The ambiguity of intent in the tort of battery
The author discusses the two main theories of intent recognized across jurisdictions, explains what is at stake in choosing one over the other, outlines Illinois’ law regarding the matter, looks into whether the new Restatement (Third) of Torts provides any clarity on what “intent” requires, describes how other jurisdictions have interpreted the Restatement, and shows how this problem may best be solved.
A cautionary tale in criminal cases
The rulings in Seal and Ames demonstrate the Appellate Court is willing to reverse a conviction where the defendant is not given Rule 401(a) admonishments at the time he waives counsel.
A message from the Bench & Bar Section Chair, Judge Jeanne Reynolds.
Critical changes in child-related domestic relations law
On January 1, 2016, multiple legislative amendments to the Illinois Marriage and Dissolution of Marriage Act take effect. This article examines several critical changes in light of courtroom and litigation practice.
The importance of knowing and following the rules
A recent Virginia Supreme Court decision illustrates the danger of not paying the entire filing fee for a civil complaint, and then mailing the missing $2, only to have the check arrive at the court clerk’s office beyond the statute of limitations date, causing a $2.5 million personal injury suit to be dismissed.
The importance of standard of review in deciding to appeal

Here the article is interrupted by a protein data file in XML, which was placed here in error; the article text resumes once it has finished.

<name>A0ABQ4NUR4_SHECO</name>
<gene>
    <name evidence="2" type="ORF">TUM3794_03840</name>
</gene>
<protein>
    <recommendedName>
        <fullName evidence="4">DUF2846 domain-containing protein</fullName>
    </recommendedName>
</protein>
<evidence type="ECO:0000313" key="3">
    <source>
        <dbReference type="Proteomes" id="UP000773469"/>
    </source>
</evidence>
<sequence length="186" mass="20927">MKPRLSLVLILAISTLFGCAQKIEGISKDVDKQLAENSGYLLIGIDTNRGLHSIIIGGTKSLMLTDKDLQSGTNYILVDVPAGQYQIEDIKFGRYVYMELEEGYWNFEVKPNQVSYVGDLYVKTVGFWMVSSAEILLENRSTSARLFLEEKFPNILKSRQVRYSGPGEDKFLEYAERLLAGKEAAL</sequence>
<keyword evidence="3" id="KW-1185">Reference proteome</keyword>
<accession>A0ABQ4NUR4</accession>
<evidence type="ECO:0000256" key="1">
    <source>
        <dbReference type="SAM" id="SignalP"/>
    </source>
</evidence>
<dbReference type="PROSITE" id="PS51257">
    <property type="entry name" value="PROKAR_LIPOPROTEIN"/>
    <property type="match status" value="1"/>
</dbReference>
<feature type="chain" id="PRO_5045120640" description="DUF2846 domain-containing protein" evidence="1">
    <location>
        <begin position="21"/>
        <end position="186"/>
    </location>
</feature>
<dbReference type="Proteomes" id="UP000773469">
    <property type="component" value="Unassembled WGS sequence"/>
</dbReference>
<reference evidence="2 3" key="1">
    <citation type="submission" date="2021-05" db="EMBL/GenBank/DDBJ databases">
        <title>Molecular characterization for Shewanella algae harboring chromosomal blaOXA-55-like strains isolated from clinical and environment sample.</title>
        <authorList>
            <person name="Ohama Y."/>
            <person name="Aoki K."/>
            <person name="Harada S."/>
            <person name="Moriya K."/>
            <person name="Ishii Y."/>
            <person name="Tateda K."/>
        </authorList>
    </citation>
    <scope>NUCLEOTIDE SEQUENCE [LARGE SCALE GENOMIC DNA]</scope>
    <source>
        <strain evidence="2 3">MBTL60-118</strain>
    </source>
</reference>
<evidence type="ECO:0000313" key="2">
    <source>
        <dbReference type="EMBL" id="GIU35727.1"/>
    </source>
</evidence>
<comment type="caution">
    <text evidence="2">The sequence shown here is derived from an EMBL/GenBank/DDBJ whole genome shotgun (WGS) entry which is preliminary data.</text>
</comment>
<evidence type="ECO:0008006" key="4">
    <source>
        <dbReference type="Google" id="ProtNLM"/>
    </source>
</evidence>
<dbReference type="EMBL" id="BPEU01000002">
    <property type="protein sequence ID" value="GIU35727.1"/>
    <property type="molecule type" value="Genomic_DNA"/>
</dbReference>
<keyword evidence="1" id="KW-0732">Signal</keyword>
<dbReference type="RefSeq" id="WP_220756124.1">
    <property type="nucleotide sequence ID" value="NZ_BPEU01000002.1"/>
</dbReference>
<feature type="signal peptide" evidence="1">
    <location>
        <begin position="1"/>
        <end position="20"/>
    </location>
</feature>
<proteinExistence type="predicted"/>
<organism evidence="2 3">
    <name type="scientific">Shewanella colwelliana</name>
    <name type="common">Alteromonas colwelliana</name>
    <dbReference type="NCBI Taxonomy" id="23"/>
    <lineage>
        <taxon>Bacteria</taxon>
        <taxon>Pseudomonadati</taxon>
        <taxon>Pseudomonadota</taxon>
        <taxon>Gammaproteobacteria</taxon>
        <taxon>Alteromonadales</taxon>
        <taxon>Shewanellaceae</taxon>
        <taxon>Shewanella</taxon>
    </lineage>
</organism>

Because the standard of review determines the level of deference the reviewing court will afford to the judgment of the lower court, understanding what standard applies is critical, because it can impact not only your decision as to whether to pursue an appeal in the first instance, but also the selection of the issues you will raise in the appeal.
Joseph Tybor, 1947-2015
Remembering Joe Tybor's contributions to the Illinois Supreme Court and the Illinois judiciary in his 17 years as Director of Communications for the Court.
Judge James Holderman retires
Now, 30-years and one month after his swearing in, Judge Holderman is retiring as a Judge, but not retiring from the legal profession. He is joining one of the mediation and arbitration services where he hopes to continue helping people resolve their disputes.
Judge Paul Biebel shaped criminal court
Judge Paul P. Biebel, Jr. retired on July 6, 2015, after 19 years on the Circuit Court of Cook County. He spent 14 of those years as Presiding Judge of the Criminal Court.
Pennsylvania judge takes a bold stand against unprofessional conduct
Recently Judge Paul Panepinto, presiding over a Philadelphia, Pennsylvania, medical malpractice action, imposed a sanction of almost $1 million upon an attorney due to her expert witness’ violation of an agreed order in limine. Could such a sanction be imposed in Illinois to promote attorney professionalism?